‘Real World’ Ecstasy Users Risk Brain Damage
Australian researchers studying the effects of drug use in the real world, attended parties where people were using a particular drug known as ecstasy (which often also contains a variety of other drugs), discovering that the drug posed far greater risk on users’ brains than anyone previously believed.
Dr. Thomas Newton, a professor at Baylor College of Medicine, who was not involved in the study, told Reuters that what was most concerning “is that most studies looking at toxicity in people or animals look at a single drug.”
“We have no idea what happens when you start mixing like this,” he added.
For the study, 56 people who had used ecstasy at least 5 times in the past allowed researchers to attend parties with them where they used ecstasy once again.
The researchers collected pill samples and also measured users’ blood levels of MDMA — a chemical found in the drug — every hour for five hours after the drug was taken. For participating and following through with the study, each user received the equivalent of 205 US dollars.
The team of researchers found that the amount of MDMA in some of the users reached levels that can cause severe brain injury or death in primates.
Only half of the pills taken consisted entirely of MDMA. The other half also contained methamphetamine or other chemicals related to MDMA. Some of the pills had no MDMA at all. But in the ones that did contain MDMA, the levels ranged from 25 mg to as much as 250 mg.
“This highlights a significant public health concern, particularly regarding the existence of pills containing more than 200 mg of MDMA,” the authors wrote.
The researchers also noted that number of pills taken by the participants varied as well. Most of the users ingested more than one pill, and some took as many as five in a single night.
“Taking multiple pills is likely to lead to very high blood concentration, which may be harmful,” Dr. Rod Irvine, lead author of the study, published in the journal Addiction, told Reuters Health in an email.
“We were surprised that the…concentrations continued to rise throughout the study,” Irvine, a professor at the University of Adelaide, said. “The higher levels are approaching those that have been shown to be damaging to brain cells in animal models.”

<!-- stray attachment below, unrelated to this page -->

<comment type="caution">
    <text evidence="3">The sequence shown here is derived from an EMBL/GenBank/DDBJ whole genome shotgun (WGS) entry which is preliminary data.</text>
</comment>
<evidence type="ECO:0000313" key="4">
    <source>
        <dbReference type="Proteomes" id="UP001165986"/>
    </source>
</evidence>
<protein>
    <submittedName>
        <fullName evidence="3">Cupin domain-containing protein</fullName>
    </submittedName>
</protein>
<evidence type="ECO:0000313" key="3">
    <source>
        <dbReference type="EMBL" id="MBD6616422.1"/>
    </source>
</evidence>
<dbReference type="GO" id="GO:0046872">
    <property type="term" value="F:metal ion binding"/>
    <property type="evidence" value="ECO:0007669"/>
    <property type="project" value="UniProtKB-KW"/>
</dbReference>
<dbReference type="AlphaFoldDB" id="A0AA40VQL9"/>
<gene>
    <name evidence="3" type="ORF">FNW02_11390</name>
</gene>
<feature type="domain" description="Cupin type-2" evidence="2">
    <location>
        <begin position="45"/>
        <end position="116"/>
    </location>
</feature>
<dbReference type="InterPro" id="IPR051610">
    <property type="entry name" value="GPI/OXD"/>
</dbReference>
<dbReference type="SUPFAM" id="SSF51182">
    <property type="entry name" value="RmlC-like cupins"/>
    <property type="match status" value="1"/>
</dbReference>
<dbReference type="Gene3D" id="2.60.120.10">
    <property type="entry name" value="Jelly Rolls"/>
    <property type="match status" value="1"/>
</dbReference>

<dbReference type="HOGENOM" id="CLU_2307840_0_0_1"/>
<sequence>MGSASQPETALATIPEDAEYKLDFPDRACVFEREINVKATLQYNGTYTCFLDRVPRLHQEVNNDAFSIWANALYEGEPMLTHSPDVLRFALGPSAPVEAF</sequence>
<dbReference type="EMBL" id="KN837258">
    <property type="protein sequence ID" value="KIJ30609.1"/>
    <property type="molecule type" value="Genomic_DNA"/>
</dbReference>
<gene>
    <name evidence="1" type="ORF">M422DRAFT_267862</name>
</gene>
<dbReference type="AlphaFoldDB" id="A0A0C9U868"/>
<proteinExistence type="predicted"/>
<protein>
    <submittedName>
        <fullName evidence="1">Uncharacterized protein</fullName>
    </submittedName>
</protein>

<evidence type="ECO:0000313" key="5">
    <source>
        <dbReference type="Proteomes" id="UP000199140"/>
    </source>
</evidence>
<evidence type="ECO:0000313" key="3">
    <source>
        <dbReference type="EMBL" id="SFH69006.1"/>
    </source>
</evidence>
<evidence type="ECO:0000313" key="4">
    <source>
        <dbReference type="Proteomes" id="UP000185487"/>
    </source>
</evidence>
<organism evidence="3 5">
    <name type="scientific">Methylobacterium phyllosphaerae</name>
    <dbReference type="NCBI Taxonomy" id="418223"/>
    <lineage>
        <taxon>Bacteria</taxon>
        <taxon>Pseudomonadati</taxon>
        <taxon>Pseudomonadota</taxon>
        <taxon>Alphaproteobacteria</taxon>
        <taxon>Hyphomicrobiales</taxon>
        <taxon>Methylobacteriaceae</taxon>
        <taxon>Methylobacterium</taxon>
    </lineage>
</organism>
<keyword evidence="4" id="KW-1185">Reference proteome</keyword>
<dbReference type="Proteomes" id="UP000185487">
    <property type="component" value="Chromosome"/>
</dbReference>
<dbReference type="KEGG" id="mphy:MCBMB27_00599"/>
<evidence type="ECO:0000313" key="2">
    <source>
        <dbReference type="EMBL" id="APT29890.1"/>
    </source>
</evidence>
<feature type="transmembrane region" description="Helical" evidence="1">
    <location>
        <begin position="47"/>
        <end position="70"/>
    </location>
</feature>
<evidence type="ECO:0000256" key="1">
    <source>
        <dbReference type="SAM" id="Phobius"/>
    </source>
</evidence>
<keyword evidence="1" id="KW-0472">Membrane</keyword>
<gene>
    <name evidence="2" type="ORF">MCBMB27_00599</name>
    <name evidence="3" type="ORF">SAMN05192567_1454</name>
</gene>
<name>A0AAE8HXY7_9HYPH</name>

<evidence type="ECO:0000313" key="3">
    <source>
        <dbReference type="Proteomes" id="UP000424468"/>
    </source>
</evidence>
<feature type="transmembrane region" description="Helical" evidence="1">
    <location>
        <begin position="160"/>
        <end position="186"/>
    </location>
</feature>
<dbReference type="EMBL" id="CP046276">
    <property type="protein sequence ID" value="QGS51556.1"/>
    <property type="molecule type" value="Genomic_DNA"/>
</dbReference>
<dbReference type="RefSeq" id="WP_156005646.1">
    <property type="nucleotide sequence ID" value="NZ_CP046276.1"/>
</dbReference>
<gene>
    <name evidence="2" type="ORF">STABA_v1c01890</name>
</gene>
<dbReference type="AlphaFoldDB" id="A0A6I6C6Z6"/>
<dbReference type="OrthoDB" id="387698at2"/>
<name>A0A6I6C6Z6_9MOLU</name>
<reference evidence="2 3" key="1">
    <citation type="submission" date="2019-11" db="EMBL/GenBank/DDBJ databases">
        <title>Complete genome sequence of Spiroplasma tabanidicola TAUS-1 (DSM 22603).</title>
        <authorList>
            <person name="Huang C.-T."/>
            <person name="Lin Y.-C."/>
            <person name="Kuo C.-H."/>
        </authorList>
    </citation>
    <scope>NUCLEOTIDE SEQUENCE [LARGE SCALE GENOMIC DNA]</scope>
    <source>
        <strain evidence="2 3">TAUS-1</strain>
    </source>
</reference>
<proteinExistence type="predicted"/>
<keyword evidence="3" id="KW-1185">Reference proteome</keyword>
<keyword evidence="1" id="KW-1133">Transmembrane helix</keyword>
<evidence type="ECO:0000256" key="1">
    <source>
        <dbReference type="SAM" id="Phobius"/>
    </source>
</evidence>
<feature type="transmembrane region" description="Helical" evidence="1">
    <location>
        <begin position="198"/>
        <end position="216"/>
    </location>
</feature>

Three of the participants had blood concentrations greater than 700 mg/L, which in primates was found to be highly poisonous in lab studies. Another three of the users had concentrations close to that level.
Irvine said that most users continued to take more ecstasy throughout the night, even though blood concentration levels from their first pill had not reached peak levels.
It is possible that users may develop a tolerance to the drug while they are using it, noted the authors, adding that it could make them feel less intoxicated even while blood concentrations continue to increase.
The authors also noted that none of the ecstasy users in the study suffered any immediate health problems after using the pills.
The US National Institute on Drug Abuse states that ecstasy can interfere with heart rate and temperature regulation and can cause brain damage.
Irvine said that collecting data in the real world is a valuable way to get a sense of what people are actually exposing themselves to. In fourteen of the ecstasy users in the study, the amount of MDMA in the blood reached levels that had never been studied in humans in the lab, he said.
In lab studies, ethical considerations prevent researchers from testing such potentially damaging and deadly doses in people, so the amounts they experiment with “do not reflect the range used naturally,” Irvine wrote in the study report.
The National Institute on Drug Abuse reports that seven in every 100 twelfth-grade students say they have tried ecstasy.
The research was funded by the National Health and Medical Research Council of Australia.
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